You can also increase your chances at successfully pickpocketing by putting some more skill points into the “light fingers” passive of the same skill line.
I’d highly recommend leveling up this skill line as it will come in quite handy once you progress in the game and get to the point where you may want to consider farming chests for loot (to use or to sell). Fully upgrading the “locksmith” passive will save you a lot of time when opening chests since your chances at forcing a lock are significantly improved.
Selling Ornate Items
When you play ESO, you collect a lot of items passively from defeating mobs, especially gear. If you collect unwanted gear that comes from a unique style, then I’d recommend deconstructing it for a chance at receiving its valuable style material. However, some gear is not associated with any set, nor is it of any particularly interesting style. Unless the gear is purple, it is better off sold to a merchant for gold (blue and green gear have a chance to drop blue and green tempers, which do not sell for as much as the gear itself had it just been sold to a merchant).
Some ESO gear is also ornate. Ornate gear is meant to be sold to the merchant, as merchants will pay you more for it. You can recognize ornate gear by its iconic “money bag” icon.
You have a very high chance at receiving ornate gear from the mobs in Imperial City, so if you are looking to farm ornates, I’d recommend the IC sewers. Be mindful of the fact that IC is a pvp zone, so while there are a lot of PvE mobs to kill, there is also the chance that you may run into a player that wants to kill you!
Farming Mobs For Gold
There are a lot of locations in ESO that are densely populated with hostile mobs. Besides being an excellent means to farm experience, if you can kill a whole bunch of adds in a relatively short amount of time, the gold that you can earn from doing so can be pretty reasonable.
People often prefer killing a whole bunch of mobs in public dungeons. Here are some reasons for considering farming public dungeons for gold in ESO:
- Adds in public dungeons reward you with more gold upon being defeated and looted
- Adds in public dungeons respawn very quickly
- When running around a public dungeon, you can hit the public dungeon world bosses for additional loot – a piece of gear that is specific to the zone!
- There are a lot of leads that are acquirable by means of defeating adds in public dungeons. If you are interested in antiquities at all, you’ll likely have to farm mobs in public dungeons anyways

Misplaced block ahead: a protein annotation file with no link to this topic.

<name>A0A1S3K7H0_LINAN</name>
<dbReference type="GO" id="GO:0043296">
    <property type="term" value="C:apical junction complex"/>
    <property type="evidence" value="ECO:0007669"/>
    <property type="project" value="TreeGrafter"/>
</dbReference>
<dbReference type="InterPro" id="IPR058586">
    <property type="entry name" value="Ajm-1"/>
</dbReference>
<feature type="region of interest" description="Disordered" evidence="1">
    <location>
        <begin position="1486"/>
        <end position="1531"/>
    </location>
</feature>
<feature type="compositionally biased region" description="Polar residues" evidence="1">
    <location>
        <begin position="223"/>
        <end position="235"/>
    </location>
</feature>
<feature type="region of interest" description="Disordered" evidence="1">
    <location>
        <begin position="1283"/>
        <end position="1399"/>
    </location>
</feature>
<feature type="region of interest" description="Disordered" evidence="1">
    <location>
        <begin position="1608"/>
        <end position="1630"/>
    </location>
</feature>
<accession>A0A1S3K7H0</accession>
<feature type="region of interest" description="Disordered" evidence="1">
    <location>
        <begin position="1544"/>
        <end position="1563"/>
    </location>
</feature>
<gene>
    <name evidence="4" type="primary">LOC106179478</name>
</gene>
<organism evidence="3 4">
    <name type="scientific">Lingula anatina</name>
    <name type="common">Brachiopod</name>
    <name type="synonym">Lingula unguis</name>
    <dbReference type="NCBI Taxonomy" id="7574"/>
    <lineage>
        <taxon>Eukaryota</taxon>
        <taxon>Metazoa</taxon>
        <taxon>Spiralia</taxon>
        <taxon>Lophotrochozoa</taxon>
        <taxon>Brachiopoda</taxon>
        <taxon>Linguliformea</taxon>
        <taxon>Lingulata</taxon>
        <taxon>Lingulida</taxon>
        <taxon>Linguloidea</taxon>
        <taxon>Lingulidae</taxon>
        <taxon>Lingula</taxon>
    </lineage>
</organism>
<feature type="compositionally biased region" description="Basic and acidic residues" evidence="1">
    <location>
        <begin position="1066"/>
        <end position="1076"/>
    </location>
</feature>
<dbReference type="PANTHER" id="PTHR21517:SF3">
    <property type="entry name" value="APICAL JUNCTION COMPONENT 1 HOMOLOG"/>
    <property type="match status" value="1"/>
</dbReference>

Antiquities come with the Greymoor chapter. While the main premise of scrying and excavating antiquities revolves around gathering unique furnishings, motifs, and pieces that, when combined, create OP mythic items, you can actually make a decent amount of gold from retrieving antiquities.
When you first start levelling up your scrying and excavating skill lines, you will only really have the option to scry for “treasures”. These treasures serve no purpose than to be sold to a merchant for gold. If you successfully excavate a green treasure and find a few other additional pieces of loot, you will be able to find a lead for a blue treasure. If you do the same with a blue treasure, you will be able to get a lead for a purple treasure, worth 5k!
While you can passively earn gold and valuable items from any particularly successful dig, you can also actively farm gold by repeatedly scrying and excavating treasure leads seeing as they are free (you do not need to acquire a lead for them like all other antiquities).
I would recommend farming treasure leads for gold in Artaeum. Artaeum is a small island with no hostile mobs, so it easy to get around and there are no mobs the inconvenience you while you are on your grind. It is possible to make upwards of 25k an hour from doing this if you are efficient when scrying and excavating.
In Conclusion. . .
While there are ways to make gold in ESO without trading at all, the amount of gold that you can make per hour of grinding really does not compare to the amount of gold that you could get if you sold the gear or materials or motifs that you could get from spending the exact same amount of time farming nodes, or killing world bosses and looting chests for gear, or doing the vDLC pledge for a fancy motif and then selling it on your guild store.
If you are a new player, I’d consider joining a trading guild whenever you feel like you have enough capital to do so. There are plenty of noob-friendly trading guilds out there with reasonable dues and sales expectations, so I’d say go for it! I personally joined my first trading guild when I only had 40k to my name, and now I am writing guides about making gold on ESO, so I must have done something right 😉
And if you are against the ESO trading guild system, then I am not really going to try to change your mind – you are absolutely entitled to your own opinion and you should play ESO however you prefer. But if you really are looking to make a lot of gold to buy extra things, like new motifs or furnishings for your home, you may want to seriously consider joining a trading guild to be most successful at doing so.